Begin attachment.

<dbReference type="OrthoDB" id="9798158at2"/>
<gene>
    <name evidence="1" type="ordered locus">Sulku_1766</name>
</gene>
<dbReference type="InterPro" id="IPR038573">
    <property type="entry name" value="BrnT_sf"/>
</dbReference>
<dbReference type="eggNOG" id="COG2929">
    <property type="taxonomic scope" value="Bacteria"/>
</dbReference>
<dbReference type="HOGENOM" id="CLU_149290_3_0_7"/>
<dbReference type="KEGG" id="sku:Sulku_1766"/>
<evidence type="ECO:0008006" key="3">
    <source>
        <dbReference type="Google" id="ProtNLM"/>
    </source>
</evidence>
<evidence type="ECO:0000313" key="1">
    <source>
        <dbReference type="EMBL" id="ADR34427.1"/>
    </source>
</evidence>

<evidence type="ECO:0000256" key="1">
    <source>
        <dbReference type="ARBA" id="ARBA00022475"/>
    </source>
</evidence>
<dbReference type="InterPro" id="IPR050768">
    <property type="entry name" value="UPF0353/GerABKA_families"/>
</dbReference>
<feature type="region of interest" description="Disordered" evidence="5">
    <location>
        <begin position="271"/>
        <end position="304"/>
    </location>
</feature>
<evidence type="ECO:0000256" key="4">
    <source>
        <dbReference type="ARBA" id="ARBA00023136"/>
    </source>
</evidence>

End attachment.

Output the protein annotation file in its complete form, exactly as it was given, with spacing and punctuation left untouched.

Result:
<dbReference type="OrthoDB" id="9798158at2"/>
<gene>
    <name evidence="1" type="ordered locus">Sulku_1766</name>
</gene>
<dbReference type="InterPro" id="IPR038573">
    <property type="entry name" value="BrnT_sf"/>
</dbReference>
<dbReference type="eggNOG" id="COG2929">
    <property type="taxonomic scope" value="Bacteria"/>
</dbReference>
<dbReference type="HOGENOM" id="CLU_149290_3_0_7"/>
<dbReference type="KEGG" id="sku:Sulku_1766"/>
<evidence type="ECO:0008006" key="3">
    <source>
        <dbReference type="Google" id="ProtNLM"/>
    </source>
</evidence>
<evidence type="ECO:0000313" key="1">
    <source>
        <dbReference type="EMBL" id="ADR34427.1"/>
    </source>
</evidence>

<evidence type="ECO:0000256" key="1">
    <source>
        <dbReference type="ARBA" id="ARBA00022475"/>
    </source>
</evidence>
<dbReference type="InterPro" id="IPR050768">
    <property type="entry name" value="UPF0353/GerABKA_families"/>
</dbReference>
<feature type="region of interest" description="Disordered" evidence="5">
    <location>
        <begin position="271"/>
        <end position="304"/>
    </location>
</feature>
<evidence type="ECO:0000256" key="4">
    <source>
        <dbReference type="ARBA" id="ARBA00023136"/>
    </source>
</evidence>